The Healing Mirror


"Reflections in a mirror are two dimensional representations of a multidimensional reality"


When a person walks into a therapist's office a story begins to unfold and each one is unique, original and unrepeatable. The core of the story is always the same; it is the story of a relationship between two human beings. The story is always precious because it is the product of all the vicissitudes and struggles that a patient and a therapist undergo in the healing journey.

Psychotherapy is concerned with the inner person, the inner me and the inner you. The shape of the inner person is not something fixed and stark like a stone. On the contrary, it is dynamic, changeable and very much alive; it shifts and changes like the sea with its tides and currents. Because the inner person, or the mind if you prefer, is like the ocean to explore and try to understand it, one will need a fair amount of navigational skills. The purpose of psychotherapy is the enhancement and development of navigational skills in order to chart uncharted waters.

I am often puzzled by the mysterious fact that each of us needs to become reacquainted with ourselves if we intend to experience a full harmonious and meaningful life. Freud frequently compared the mind with an iceberg in which only a tiny fraction remained above the surface and the majority remained unseen. It appears then that deep-sea diving could be another useful skill to develop in the journey of self re-discovery.

Since our birth we are always busy adapting, accommodating and learning ways of being in the world. This process is known by many names such as cultivation, maturation, education or conditioning. The gravitational pull of the world has the effect of drawing our attention away from our centre. Me, the experiencer, tends to be forgotten and what we focus on are the experiences themselves, our attractions and our aversions. "Do I like it, or don't I like it?" are superficial questions we are constantly asking and answering while at a deeper level, the experiencer, the witness, remains in the shadows mysteriously hidden behind a foggy veil. We have a tendency to get caught up more and more with the fascination of the show of life and in this way we identify with those parts of ourselves that are engaged in outer living. How easy it is to forget that it's the inner person that makes all this show possible and real.

Psychotherapy is first and foremost an invitation to visit and spend time with the inner person. The healing power of psychotherapy lies hidden in the thousands of stories that take place behind closed doors of consulting rooms all over the world. This article is about one of those stories.

One fine day I received a phone call from a woman called Grace. She was calling because a colleague had given her my name. Grace was having serious difficulties with her daughter, Julie, and she was at her wits' end. She didn't know what to do next. She told me in a brief conversation that Julie had cut herself when she was younger, that Julie was always very anxious, that she displayed obsessive qualities commonly known as anal, and that she couldn't bare to let her mother out of her sight if she didn't know exactly where she was and at what time she would be back. She was driving her mother crazy with her attempts to control her and rule her life. Julie had no friends at school and though strictly speaking, she wasn't a "school refusal", she was speedily heading in that direction. An attempt with a family centre had been tried and failed, so Grace was wondering if I could help. There was a further complication with this story. Julie who was 13 years old refused to come and see me or anyone else.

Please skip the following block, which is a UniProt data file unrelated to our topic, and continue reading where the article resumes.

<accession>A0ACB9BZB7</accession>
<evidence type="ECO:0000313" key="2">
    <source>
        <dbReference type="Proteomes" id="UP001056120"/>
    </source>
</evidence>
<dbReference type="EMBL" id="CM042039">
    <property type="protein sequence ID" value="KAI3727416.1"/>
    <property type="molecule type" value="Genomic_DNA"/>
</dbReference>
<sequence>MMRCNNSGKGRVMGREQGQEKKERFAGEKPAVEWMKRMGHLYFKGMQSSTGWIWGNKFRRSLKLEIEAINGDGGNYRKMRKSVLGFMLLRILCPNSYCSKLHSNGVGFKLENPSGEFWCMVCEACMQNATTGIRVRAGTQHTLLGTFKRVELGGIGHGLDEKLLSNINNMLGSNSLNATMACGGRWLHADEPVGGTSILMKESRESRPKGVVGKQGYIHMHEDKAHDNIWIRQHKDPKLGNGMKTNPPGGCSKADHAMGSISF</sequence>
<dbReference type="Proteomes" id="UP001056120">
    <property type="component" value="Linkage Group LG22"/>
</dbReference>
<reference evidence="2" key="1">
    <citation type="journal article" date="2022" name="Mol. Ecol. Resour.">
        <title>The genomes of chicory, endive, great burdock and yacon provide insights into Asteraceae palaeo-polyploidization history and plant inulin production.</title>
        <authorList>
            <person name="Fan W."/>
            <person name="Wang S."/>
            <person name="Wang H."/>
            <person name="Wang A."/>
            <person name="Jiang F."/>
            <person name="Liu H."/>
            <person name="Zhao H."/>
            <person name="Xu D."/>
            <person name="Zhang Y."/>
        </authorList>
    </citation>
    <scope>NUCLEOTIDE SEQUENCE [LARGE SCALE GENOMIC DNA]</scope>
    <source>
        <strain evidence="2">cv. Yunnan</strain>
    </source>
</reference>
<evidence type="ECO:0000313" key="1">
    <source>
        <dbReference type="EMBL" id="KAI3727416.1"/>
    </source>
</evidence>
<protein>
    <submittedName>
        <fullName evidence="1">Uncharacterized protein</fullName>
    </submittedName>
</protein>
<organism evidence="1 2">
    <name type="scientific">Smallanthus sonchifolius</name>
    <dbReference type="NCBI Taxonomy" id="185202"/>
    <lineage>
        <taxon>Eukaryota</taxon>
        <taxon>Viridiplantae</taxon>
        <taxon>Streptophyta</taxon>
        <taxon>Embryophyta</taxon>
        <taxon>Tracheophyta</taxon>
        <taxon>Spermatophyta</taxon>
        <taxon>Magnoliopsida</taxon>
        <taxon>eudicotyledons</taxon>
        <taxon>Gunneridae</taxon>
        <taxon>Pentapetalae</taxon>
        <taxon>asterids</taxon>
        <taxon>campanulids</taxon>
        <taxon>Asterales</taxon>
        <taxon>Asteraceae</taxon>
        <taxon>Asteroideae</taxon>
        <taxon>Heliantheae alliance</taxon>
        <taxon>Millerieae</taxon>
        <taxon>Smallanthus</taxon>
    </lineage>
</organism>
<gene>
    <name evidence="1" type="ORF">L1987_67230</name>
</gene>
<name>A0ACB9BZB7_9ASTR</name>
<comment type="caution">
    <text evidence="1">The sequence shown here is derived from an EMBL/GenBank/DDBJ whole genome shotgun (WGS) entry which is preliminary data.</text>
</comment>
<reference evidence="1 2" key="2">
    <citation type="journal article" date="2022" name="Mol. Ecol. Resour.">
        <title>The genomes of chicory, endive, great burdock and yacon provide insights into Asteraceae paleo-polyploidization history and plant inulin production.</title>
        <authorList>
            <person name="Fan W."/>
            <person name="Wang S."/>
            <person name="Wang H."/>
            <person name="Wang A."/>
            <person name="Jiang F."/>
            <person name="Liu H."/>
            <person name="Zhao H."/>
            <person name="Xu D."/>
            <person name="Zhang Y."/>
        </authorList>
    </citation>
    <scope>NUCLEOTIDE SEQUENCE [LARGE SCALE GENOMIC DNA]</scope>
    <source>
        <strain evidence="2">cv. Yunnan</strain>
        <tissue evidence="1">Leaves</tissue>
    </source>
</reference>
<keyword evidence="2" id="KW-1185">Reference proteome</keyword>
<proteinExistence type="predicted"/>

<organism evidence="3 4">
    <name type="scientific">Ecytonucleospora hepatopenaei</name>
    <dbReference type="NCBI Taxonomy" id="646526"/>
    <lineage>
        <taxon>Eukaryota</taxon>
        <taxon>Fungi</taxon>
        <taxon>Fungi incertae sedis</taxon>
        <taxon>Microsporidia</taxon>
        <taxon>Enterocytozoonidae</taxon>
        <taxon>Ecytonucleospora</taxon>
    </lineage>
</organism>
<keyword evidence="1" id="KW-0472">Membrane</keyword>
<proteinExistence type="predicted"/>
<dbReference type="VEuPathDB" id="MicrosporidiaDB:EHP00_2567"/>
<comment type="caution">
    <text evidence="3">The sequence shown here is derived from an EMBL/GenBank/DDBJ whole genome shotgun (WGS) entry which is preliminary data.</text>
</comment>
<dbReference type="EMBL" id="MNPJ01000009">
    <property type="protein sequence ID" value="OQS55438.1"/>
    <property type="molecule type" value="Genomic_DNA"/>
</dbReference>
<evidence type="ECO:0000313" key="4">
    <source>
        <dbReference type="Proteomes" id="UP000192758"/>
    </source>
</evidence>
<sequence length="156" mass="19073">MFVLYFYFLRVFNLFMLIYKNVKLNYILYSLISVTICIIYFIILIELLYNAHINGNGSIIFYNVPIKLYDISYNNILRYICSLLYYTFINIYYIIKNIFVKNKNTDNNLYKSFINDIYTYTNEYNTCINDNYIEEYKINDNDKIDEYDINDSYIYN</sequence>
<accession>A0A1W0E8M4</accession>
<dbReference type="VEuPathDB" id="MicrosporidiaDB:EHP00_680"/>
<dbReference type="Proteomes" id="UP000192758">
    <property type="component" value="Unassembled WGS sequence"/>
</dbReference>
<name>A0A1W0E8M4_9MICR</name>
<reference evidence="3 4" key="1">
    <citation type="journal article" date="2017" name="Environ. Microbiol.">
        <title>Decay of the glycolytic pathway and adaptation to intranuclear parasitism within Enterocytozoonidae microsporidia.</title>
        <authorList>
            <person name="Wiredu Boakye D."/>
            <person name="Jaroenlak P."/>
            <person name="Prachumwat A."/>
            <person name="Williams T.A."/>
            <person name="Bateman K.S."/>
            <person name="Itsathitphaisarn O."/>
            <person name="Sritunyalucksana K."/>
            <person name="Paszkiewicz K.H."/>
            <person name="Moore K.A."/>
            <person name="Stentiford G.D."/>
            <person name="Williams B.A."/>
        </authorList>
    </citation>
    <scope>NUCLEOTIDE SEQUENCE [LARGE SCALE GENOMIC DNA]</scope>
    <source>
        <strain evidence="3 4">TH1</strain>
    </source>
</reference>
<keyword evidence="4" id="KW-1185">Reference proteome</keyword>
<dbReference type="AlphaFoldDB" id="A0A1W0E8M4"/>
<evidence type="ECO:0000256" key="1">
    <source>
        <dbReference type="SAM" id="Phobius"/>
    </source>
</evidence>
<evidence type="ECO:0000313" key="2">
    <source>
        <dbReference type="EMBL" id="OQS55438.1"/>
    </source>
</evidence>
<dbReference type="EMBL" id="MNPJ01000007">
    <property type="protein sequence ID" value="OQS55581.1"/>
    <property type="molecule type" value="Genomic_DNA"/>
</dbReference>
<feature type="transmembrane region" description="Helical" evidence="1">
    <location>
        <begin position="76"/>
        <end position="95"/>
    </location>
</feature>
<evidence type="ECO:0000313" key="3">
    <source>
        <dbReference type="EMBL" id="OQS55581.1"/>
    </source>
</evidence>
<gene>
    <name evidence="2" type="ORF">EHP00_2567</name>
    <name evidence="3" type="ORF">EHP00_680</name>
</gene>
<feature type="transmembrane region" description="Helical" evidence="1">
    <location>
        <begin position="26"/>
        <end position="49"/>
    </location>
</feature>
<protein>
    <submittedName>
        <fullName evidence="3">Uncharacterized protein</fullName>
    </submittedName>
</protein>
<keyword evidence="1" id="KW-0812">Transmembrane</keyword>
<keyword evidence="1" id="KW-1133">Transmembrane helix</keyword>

Confronted with this unpromising scenario, I made the only suggestion that I felt was open to me. I invited Grace to come and see me on her own so that we could discuss and try to make some sense of what was going on.

When we met I was immediately struck by her strength and forthrightness. She was a middle-aged woman who seemed to know what she wanted and had a no nonsense, straight to the point attitude that one often finds in people who come from the North of England. Understandably, she was very concerned about her daughter and desperately wanted to help her. She told me she didn't believe in psychotherapy very much but she did believe in some sort of human chemistry or vibes and she was hopeful that there was someone in the helping professions who might be able to help her and her daughter. This hope brought her to my consulting room.

When she was 34 years old she had Julie through In Vitro Fertilisation (IVF). Grace and Julie had always lived together. They had different living arrangements over the years ranging from communal living to house sharing in different parts of the country. At the time they were living alone in a flat in London and things were getting rather heated.

I found out in the initial interview that men seemed to play a very secondary role in Grace's life and that women were a strong presence. She was not a lesbian, don't get me wrong, she did like men and she was not averse at having an occasional fling but long term, committed and meaningful relations were not on the horizon or on her agenda. She loved adventures and travelling and when she was very young, she travelled the world in search of novelties and excitement. She even travelled for a while with Julie when she was little. Grace was the youngest of four children. When she was 4 her mother had a complete breakdown which took her into a psychiatric hospital where she remained for a year. Eventually she returned back home in a fragile and vulnerable state. About her father she said: "I had no significant relation with my father, and while I was growing up I had the dominant sense that he didn't understand my mother at all and lived his life very much at a superficial level. It didn't affect my life one way or another when he died through ill health when I was 24".